Naturally, the group wanted to promote the single. "We wanted to make a video where we could use images of Malcolm, as we knew we would get some play and a chart position. Even though we would have ended up paying for it, Virgin refused to cough up for a video." The Ruts were invited to perform West One on Top Of The Pops. "We could not do without Malcolm, of course, but Virgin wanted us to go on and Segs to mine to Malcolm's vocal – we were furious and refused point blank." The hurt clearly evident even four decades later, this is the only time that the convivial drummer is moved to anything like anger. There was no video and consequently no Top Of The Pops appearance, and the single stalled just outside the Top 40.
Although there were no more singles, there was a final album. "We insisted that Grin And Bear It was put together and released." Although it led with West One, it was mostly a compilation of singles and B-sides. Released in October 1980, it reached No. 28; it was the last time The Ruts were in the charts. The adventure was over. "Suddenly, it was all gone. The Ruts only lasted three years from formation until Malcolm's death."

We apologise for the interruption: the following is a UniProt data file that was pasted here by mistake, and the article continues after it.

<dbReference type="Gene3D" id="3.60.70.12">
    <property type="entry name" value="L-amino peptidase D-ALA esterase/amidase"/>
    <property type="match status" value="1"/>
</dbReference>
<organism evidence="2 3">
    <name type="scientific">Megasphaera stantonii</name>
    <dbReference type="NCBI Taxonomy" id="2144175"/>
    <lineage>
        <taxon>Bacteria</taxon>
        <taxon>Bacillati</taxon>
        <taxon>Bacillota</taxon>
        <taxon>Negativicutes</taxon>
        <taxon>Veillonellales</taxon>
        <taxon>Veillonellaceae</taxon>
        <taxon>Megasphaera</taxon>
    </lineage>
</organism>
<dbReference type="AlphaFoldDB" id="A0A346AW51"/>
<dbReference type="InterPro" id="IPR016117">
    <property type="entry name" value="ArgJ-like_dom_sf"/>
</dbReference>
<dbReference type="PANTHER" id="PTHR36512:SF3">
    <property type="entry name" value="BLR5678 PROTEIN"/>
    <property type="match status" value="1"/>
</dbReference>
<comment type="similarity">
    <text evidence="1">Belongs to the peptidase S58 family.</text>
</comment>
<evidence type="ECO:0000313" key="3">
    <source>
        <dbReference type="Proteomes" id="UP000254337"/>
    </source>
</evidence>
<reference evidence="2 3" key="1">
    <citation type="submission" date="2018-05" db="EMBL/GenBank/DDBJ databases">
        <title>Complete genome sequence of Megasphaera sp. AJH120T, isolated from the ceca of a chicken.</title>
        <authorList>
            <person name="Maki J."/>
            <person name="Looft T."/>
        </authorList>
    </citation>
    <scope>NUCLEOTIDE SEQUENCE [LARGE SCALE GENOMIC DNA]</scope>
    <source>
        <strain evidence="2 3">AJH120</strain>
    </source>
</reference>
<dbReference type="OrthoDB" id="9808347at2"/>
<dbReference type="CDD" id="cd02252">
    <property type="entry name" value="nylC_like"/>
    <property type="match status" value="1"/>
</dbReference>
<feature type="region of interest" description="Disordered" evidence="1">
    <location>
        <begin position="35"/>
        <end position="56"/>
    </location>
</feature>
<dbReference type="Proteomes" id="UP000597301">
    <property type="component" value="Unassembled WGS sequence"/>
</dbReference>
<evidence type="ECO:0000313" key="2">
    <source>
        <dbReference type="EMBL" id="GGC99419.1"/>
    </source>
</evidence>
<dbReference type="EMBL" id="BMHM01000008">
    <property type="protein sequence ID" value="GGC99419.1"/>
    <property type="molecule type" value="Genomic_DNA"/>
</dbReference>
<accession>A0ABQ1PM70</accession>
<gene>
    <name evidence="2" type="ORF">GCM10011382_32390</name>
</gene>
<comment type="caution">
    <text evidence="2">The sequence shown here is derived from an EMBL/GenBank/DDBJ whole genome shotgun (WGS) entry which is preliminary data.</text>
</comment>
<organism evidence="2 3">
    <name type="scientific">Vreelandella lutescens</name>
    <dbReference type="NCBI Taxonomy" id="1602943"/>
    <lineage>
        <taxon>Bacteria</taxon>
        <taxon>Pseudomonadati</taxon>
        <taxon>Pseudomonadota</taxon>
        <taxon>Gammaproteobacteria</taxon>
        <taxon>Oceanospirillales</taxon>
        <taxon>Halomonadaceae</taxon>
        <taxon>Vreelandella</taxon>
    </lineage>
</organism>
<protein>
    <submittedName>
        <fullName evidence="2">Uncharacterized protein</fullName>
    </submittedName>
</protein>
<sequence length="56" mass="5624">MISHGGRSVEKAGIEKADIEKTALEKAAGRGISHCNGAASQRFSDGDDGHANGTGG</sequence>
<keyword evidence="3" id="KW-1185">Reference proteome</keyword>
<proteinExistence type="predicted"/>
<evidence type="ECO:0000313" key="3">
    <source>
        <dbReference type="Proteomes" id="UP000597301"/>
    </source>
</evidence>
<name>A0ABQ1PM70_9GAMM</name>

Back to the beginning
The remaining trio wanted to continue. "Virgin insisted that the line-up had to include The Ruts name. We came up with The Ruts DC as a compromise and now I'm glad we did. At the time, we wanted to be called something completely different." The DC stands for da capo, a musical term meaning "back to the beginning", although it wasn't strictly starting over. "We had a cross-collateralised deal – our income was offset by studio costs and everything. We were in debt after using top-dollar Virgin studios and suddenly lost it all. We were floating around, we didn't have any money coming in, our manager was depressed after Malcolm's death – we were left scrabbling around."